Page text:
The most significant problem of modern South Korean democracy, according to Choi (2018), is the lack of pluralism and hyper-centralization in the state. The researcher introduces the concept of the so-called “second transition,” which would allow this country to achieve a higher level in the quality of democracy and be based on the transition from meticulousness to universality, i.e. on the adoption of pluralism as the basis for the structure and formation of civil society, but also on undertaking actions aimed at increasing the participation of citizens (perceived as “morally autonomous and capable of making rational decisions”) in political life (Choi, 2018).

In a 2003 study, Shin and Park surveyed the citizens of the Republic of Korea themselves, asking them what democracy meant for them. 98 percent of the respondents were able to indicate at least one element that distinguished democracy, 57 percent were able to indicate two, and 19 percent could also add a third element. Almost 60 percent associated democracy with freedom in both positive and negative terms, while 11 percent associated it with institutions or political rights. More than a third associated democracy with social justice and equality. Only 0.5 percent of the Koreans surveyed had negative associations with democracy. In the question in which the respondents were to assign a grade to the ruling and former regimes (1 – full dictatorship, 10 – full democracy), the evaluation of the quality of South Korean democracy in its present shape was not particularly high. Although most Koreans characterized the previous regimes as dictatorships and the present regimes as a democracy, the regime achieved an average score of 6.5 (Shin and Park, 2008). The given notes prove that Korean society views democracy positively and sees it as an opportunity for further development of its country; however, it also sees certain limitations in practice and critically evaluates the level of democracy in the Republic of Korea.

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The state of democracy in the Republic of Korea on the 30th anniversary of the constitution is also assessed by Howe, writing:

Democratic governance in Korea is neither “strong,” in Barber’s terminology,3 nor maximalist. … Democratic governance in Korea is beset with systemic, structural, and cultural barriers to the fullest flourishing of the democratic ideal. Put simply, the ROK is doubtless and quantifiably democratic, but it is lacking in the qualitative governance nuances that reflect an embodiment of the liberal democratic principles of freedom and equality in practice. The ROK is a prime example of a Schumpeterian elite model of democracy. As detailed above, governance by elites is simply not good enough, as elites are predisposed to look after their own interests first, even at the expense of other members of the demos (Howe, 2018: 69).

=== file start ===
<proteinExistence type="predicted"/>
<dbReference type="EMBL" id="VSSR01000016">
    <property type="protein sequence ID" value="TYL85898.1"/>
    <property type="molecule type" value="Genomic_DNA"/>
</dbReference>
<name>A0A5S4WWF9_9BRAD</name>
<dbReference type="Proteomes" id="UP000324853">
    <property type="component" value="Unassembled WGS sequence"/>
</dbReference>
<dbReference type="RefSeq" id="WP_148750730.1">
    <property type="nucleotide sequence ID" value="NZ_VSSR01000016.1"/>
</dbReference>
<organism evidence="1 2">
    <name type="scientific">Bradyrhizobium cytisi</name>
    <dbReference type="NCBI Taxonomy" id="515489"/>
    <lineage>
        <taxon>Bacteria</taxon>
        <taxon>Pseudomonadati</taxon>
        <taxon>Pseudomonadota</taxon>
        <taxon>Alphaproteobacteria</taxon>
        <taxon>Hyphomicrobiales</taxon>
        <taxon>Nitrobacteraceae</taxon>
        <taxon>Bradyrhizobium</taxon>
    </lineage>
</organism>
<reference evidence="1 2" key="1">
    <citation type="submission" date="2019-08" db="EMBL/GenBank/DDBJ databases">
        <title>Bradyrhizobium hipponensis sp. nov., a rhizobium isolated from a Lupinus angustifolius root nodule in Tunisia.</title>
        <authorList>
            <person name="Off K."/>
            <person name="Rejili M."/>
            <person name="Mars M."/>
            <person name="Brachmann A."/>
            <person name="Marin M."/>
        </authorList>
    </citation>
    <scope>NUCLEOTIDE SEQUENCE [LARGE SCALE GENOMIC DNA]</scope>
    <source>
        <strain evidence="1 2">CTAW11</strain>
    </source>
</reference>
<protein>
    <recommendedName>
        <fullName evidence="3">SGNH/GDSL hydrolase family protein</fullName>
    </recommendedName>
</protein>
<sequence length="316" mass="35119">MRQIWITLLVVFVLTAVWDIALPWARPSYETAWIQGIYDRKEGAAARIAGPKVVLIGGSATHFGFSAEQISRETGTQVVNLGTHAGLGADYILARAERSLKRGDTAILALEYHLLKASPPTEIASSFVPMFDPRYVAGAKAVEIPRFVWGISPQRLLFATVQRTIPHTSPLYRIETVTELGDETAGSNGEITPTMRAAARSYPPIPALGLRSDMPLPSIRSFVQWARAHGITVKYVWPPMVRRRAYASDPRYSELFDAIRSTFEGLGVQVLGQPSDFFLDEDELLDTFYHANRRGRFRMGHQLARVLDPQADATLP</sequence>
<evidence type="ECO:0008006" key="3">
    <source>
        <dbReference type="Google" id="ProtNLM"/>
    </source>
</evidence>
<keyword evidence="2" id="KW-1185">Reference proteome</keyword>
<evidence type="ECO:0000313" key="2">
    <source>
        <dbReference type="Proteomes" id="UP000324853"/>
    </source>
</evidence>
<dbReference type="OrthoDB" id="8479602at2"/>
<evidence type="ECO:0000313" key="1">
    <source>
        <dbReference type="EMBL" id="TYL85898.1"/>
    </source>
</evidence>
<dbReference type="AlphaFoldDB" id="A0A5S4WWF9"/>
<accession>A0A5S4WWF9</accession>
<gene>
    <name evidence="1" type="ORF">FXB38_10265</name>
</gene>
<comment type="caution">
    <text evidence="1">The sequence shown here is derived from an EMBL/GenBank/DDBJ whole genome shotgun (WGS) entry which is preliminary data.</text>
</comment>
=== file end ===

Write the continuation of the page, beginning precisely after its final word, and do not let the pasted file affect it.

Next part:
He also adds that the dominance of the South Korean elite appears to be increasing because it is facilitated by econophoria4– a slavish adherence to neoliberal principles, and policymaking by successive conservative administrations. According to Howe, the elite conquered the heights of industry, management, legislation, administration, prosecution, education and communication, as a result of which the voice of the demos was diminished along with his confidence in management instruments.

The concepts and opinions mentioned clearly indicate that civil society, being the first of the five “arenas” of consolidated democracy as outlined by Linz and Stepan (1996), is active in South Korea, but mainly through direct activity, for example through demonstrations and protests. So far, this engagement has not been exploited as part of democratic procedures or involving political parties throughout the process. As a result, the democracy of the Republic of Korea cannot yet be clearly called consolidated, which seems to be confirmed by the Freedom House and Democracy Index rankings.

1.1.1. Asian values and politics

To understand both the democratization process and the current state of democracy in the Republic of Korea, it is also necessary to refer to the sphere of values that distinguishes the East Asia region from Europe and affects its approach to politics.

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A good example proving how important it is to understand Asian values in the discussion of Asian politics may be the situation in Singapore, where in 1994 a scandal was caused by a Sustagen advertisement in which a boy says to his dad: “Hey, dad, if you can play golf five times a week, I can drink Sustagen once a day.” Prime Minister Goh Chok Tong said in his speech that such advertising was contrary to the values of Singaporeans, as it exhorted children to disobey their parents. The situation triggered discussions on the advertising market in Singapore and regular meetings of representatives of the Ministry of Information and Arts, advertising specialists and social activists who were to jointly agree on how to promote family values in published commercial spots. Politicians have explicitly said that there will be no commercials on Singaporean television in which the country’s citizens behave like people from the West, and special laws even allowed the ban on advertising from foreign investors (Birch et al., 2001). Although Singapore is extremely strict in enforcing laws to maintain strong power, the above case shows how important the consequences can be to underestimate the influence of Asian values on power structures in the region.